Barrett's Esophagus: Definition, Causes, Symptoms, Diagnosis, and Treatment

Barrett’s esophagus means that some cells in the lining of the food pipe have started to change. In a small number of people these cells can develop into cancer of the esophagus over a long period of time

What is Barrett’s esophagus?

The cells lining the food pipe are normally flat.

They are called squamous cells.

In Barrett’s esophagus, they change into a type more like columnar (column-shaped) cells in the lining of the small and large intestine.

Cells can grow abnormally.

Doctors call this dysplasia.

Dysplasia can be low-grade or high-grade.

The grade indicates the abnormal appearance of the cells under a microscope.

The more abnormal they look, the higher the grade.

What is the risk of developing esophageal cancer?

Barrett’s esophagus can increase the risk of cancer of the esophagus, although the risk is still low.

Many people with Barrett’s esophagus do not develop cancer.

Between 3 and 13 out of 100 people (between 3 and 13%) with Barrett’s esophagus will develop esophageal adenocarcinoma in their lifetime.

And each year, fewer than 1 in 100 people with Barrett’s (less than 1%) develop esophageal adenocarcinoma.

Your risk of developing esophageal cancer is higher if you have more severe cell changes (high-grade dysplasia).

Risks and causes

Barrett’s esophagus is more common in men than in women.

And it is also more common in older people.

Other risk factors include:

  • have a history of acid reflux symptoms
  • being overweight and the fat is mostly around the waist (abdominal obesity)
  • Many people with Barrett’s esophagus have no symptoms at all
  • Doctors can find the changes in your cells when you have tests for something else.

Indigestion and long-term heartburn are the most common symptoms.

Many people have indigestion and heartburn and it usually doesn’t mean anything is wrong.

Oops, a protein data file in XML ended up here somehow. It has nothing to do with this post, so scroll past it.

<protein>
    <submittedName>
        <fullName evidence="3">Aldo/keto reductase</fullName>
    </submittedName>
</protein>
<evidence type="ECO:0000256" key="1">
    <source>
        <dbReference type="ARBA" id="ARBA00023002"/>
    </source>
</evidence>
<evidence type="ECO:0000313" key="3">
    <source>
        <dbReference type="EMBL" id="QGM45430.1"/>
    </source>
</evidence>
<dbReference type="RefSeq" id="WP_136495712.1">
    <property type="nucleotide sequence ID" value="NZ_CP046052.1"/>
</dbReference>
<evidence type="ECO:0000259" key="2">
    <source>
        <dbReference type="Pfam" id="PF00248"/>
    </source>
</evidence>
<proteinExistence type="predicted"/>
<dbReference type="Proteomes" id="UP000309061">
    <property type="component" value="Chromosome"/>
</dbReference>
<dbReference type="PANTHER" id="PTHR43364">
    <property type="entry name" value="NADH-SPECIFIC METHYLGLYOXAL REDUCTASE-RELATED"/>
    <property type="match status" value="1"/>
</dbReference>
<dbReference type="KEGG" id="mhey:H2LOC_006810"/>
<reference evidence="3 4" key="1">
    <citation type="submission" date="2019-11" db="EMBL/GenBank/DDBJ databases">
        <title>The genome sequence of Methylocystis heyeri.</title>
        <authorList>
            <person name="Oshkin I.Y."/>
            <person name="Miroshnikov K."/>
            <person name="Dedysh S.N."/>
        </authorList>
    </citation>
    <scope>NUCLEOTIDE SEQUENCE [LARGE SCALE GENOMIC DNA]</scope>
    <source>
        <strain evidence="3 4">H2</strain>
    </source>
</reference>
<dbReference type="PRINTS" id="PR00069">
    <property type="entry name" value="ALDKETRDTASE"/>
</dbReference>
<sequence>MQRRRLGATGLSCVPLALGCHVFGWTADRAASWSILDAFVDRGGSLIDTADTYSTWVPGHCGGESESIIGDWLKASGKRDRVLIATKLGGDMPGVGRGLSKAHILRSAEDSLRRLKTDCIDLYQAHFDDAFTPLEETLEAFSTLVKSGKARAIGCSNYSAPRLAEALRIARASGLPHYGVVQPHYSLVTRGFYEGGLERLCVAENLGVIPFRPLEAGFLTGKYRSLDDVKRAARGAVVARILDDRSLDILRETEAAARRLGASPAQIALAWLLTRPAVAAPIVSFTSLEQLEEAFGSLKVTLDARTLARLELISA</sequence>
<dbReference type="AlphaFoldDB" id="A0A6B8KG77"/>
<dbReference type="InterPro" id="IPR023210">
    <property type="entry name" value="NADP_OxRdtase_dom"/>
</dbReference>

But see your GP for a check if you have indigestion most days for 3 weeks or more or if it is getting worse.

You may also have difficulty swallowing food.

Or food may come back up from the stomach into the food pipe, but this is less common.

Your doctor will send you for an endoscopy if he thinks you might have Barrett’s esophagus

This test looks inside the food pipe to find any changes.

Use a long hose with a light on the end.


Some treatments aim to control symptoms and reduce the risk of abnormal cells turning into cancer.

They lower the amount of acid produced by the stomach.

Other treatments remove or treat damaged areas in the lining of the food pipe.

What is the treatment for Barrett’s esophagus?

The management of Barrett’s esophagus depends on your situation.

Management options include:

  • monitor your condition – this is called surveillance
  • medicines to stop stomach acid
  • surgery to strengthen the food pipe valve
  • removing the affected area through an endoscope – this is called endoscopic mucosal resection (EMR)
  • destroy the affected area by radiofrequency ablation (RFA)
  • surgery to remove the area containing the affected cells
  • other treatments to destroy the abnormal cells, such as light therapy (photodynamic therapy) or freezing treatment (cryotherapy)

Monitor your Barrett

You will need to see your specialist doctor regularly if you have Barrett’s esophagus.

You’ll also have regular tests called endoscopy to look inside your food pipe.

This checks if abnormal cells are developing.

It can also detect esophageal cancer early when treatment is usually successful.

The frequency of endoscopy depends on your condition and whether it is changing.

Your specialist doctor will tell you more about this.

Medicines to stop stomach acid

These medications aim to control the symptoms of indigestion and heartburn.

They include drugs called proton pump inhibitors such as omeprazole tablets.

You may need to continue taking these tablets as long as your symptoms are controlled.

But you may be able to reduce the dose after a while.

Strengthen the food pipe valve

A surgeon can sometimes tighten the valve at the lower end of the esophagus.

This operation is called a fundoplication.

It prevents stomach acid from going back up into the esophagus and reduces indigestion and heartburn.

An operation to remove abnormal cells

Your doctor may remove abnormal areas or growths from the lining of your food pipe or stomach.

They use a thin wire called a tourniquet passed down through the endoscope to remove the inner lining of the esophagus.

This operation is called endoscopic mucosal resection, or EMR.

Doctors use a long, flexible tube (endoscope) with a tiny camera and light on the end to look inside the esophagus.

They then remove the abnormal area by passing special tools through the tube.

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